Forty days is too long for any man to fast, but he calls himself Son of God. Of course Moses was one of those—figuratively speaking—and he managed the fast, but I got him. Stopped him from crossing into the holy land. So what if I didn’t haul him off to hell. I’ll win on this Son of God, though.
I watch this Jesus from a distance. I don’t show my face. I rarely do. People have these notions of me; you know, horns, a tail. No, no. Angel of light’s the better description, straight from the Good Book. That’s it; I gotta get him with Scripture! He’s a Rabbi, after all. He lives and breathes Scripture.
I start to brainstorm. This Son of God’ll be a tough customer. He’s one of those new prophets that have a handle on prayer. Not so long ago a voice from up there called him “Beloved Son.” Who knows if it was a miracle? I do miracles too, so who knows where the voice came from.
I’ve gotta stop rambling. Jesus is pulling himself together to go to town. I can’t let him get away. I follow close to give him ideas, careful to keep things psychological so he won’t catch on. He’s real hungry. I can tell, because he’s stumbling, so I manipulate his thoughts . . .”You can turn these rocks to bread, you know.”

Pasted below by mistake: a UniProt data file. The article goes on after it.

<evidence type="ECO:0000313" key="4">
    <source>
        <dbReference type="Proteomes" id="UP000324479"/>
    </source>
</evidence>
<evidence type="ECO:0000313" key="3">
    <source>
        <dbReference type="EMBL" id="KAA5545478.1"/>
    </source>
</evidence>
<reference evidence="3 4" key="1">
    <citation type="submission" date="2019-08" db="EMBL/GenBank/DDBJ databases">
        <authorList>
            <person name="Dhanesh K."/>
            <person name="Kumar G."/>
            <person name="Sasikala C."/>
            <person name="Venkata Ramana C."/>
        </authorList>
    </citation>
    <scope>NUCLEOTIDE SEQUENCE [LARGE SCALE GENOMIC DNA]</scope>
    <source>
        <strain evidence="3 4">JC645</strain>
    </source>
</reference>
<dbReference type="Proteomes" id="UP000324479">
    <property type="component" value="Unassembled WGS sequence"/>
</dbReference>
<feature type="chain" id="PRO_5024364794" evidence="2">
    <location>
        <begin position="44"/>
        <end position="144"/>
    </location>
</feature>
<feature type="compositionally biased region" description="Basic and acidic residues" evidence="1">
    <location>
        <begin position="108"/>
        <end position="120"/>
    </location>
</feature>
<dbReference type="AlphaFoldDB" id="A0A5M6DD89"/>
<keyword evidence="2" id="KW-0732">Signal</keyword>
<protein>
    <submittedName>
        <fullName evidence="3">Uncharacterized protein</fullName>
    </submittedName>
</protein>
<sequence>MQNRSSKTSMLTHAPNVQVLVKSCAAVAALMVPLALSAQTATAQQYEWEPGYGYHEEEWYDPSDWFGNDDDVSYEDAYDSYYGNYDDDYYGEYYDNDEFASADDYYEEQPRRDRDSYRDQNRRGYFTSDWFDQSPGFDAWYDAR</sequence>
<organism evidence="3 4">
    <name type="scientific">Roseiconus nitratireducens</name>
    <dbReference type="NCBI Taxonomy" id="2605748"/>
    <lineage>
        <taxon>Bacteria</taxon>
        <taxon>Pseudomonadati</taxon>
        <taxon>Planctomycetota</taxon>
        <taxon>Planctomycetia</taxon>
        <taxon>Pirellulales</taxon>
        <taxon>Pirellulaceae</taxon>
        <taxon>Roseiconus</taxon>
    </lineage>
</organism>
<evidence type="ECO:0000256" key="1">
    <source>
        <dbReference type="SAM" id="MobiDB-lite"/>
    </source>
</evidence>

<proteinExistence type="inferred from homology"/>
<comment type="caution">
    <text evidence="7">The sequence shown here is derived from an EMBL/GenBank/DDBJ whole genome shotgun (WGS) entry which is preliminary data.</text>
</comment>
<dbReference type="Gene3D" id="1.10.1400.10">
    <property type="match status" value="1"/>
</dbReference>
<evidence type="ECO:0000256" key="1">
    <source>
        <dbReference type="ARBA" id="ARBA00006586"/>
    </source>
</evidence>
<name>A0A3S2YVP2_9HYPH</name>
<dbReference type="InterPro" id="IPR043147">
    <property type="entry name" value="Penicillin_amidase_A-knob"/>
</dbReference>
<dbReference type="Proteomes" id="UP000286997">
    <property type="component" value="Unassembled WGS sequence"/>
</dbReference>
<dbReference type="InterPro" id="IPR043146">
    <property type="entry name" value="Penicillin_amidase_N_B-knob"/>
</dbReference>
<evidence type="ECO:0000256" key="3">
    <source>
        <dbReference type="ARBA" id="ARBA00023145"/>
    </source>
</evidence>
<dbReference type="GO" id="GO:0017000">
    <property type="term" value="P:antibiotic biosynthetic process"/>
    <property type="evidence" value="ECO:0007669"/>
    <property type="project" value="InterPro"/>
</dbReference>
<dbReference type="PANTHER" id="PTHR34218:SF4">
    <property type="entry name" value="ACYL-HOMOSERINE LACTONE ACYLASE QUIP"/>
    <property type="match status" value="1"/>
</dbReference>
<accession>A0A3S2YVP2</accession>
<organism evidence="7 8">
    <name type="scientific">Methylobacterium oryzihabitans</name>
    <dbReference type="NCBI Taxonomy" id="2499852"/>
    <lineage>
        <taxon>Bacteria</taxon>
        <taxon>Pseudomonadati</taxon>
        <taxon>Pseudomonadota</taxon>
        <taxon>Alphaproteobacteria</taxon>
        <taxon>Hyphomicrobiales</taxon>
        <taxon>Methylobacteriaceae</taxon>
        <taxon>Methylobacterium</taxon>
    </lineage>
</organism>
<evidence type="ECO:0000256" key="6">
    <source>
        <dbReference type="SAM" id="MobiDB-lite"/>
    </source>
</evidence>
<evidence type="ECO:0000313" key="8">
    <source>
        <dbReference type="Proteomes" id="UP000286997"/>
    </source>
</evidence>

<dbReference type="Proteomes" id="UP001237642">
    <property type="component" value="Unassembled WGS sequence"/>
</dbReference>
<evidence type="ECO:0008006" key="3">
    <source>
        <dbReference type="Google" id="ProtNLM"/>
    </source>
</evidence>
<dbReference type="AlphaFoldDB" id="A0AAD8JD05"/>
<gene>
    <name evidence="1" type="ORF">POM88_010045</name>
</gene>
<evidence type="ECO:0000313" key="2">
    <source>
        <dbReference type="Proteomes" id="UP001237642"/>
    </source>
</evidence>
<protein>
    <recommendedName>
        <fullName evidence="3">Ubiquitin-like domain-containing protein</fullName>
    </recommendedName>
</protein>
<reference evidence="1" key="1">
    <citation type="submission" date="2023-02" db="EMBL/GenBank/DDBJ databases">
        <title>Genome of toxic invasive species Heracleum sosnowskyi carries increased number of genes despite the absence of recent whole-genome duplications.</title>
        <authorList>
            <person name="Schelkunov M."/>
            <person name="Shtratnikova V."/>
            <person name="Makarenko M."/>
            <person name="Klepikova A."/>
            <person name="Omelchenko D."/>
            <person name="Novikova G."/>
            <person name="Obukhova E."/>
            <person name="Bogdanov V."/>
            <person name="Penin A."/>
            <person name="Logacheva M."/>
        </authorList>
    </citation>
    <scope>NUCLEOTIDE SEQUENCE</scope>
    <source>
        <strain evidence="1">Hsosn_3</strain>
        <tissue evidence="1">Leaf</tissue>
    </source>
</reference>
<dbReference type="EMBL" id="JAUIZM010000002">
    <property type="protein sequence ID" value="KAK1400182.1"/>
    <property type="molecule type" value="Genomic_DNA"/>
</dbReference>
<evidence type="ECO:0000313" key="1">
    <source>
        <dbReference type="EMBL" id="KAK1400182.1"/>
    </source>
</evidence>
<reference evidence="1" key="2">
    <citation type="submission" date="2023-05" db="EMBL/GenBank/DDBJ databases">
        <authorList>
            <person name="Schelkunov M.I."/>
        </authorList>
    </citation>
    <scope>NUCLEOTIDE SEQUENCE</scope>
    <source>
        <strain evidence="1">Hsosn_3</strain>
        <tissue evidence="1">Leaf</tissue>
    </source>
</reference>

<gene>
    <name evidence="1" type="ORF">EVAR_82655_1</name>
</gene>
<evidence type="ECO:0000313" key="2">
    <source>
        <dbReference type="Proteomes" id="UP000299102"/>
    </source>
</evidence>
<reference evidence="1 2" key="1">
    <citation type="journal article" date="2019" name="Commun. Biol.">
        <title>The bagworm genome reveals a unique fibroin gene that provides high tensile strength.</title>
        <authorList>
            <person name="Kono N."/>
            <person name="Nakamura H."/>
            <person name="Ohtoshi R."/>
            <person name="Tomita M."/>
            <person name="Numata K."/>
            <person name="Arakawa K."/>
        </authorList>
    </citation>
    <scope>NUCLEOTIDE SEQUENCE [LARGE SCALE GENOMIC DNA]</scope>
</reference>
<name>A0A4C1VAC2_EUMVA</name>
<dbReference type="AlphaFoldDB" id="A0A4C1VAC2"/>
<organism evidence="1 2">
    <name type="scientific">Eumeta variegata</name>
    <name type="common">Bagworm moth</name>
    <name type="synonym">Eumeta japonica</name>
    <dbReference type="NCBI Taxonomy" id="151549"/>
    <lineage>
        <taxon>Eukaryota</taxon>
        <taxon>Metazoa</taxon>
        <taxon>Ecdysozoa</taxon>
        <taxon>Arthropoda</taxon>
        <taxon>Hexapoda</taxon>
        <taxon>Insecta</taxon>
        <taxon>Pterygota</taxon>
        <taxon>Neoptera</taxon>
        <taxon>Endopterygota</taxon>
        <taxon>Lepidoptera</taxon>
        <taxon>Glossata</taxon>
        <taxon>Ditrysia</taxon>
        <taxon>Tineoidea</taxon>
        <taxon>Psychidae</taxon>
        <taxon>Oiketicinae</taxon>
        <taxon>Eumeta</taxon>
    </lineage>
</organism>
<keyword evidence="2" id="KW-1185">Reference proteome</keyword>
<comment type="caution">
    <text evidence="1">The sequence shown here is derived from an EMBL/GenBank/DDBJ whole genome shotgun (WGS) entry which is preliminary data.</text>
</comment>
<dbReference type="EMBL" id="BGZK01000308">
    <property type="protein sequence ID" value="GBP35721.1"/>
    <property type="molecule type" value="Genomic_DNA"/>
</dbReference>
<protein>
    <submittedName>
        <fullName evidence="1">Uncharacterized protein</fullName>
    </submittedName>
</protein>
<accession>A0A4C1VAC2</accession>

I’m just testing his Son of God title. Like a good Rabbi he comes back with “Not by bread alone . . . “ then he sinks to his knees. He’s so weak from his fast I can see his mind churning. It’s a good time to move him. I get him to the temple. In his condition he thinks he’s really there on top of the pinnacle. The mind plays tricks on you when you’re delirious. When you get so mentally down, suicide is an option. I make him an offer, “Go ahead, throw yourself down. The angels will protect you.”
In one of those rare moments of light that some holy men pressured toward suicide experience, Jesus answers, “You shall not put God to the test.” Ok, so I leaned a little too hard. I loose round two.
Maybe it’s fame. Every man wants glory, why else would he accept the title Son of God. I know he’s taking on religious leadership. Why else would he fast so long. I try another angle. I use a direct tactic, because I notice his head’s clearing a little. I present myself as a wayfarer asking for the best path up the mountain. We walk together talking of his plans for the future. I trap him with thoughts of gaining followers, like his cousin John. I tell him to follow his destiny, because the people need him, since John’s in prison. We reach the top of the hill and he takes a deep breath. I wave my hand over the expanse below. “You know,” I say, “All this can be yours . . . “
He turns to look straight at me, like he’s been shocked awake by the fresh air. He’s found me out. He knows who I am.
“Get away, Satan,” he says.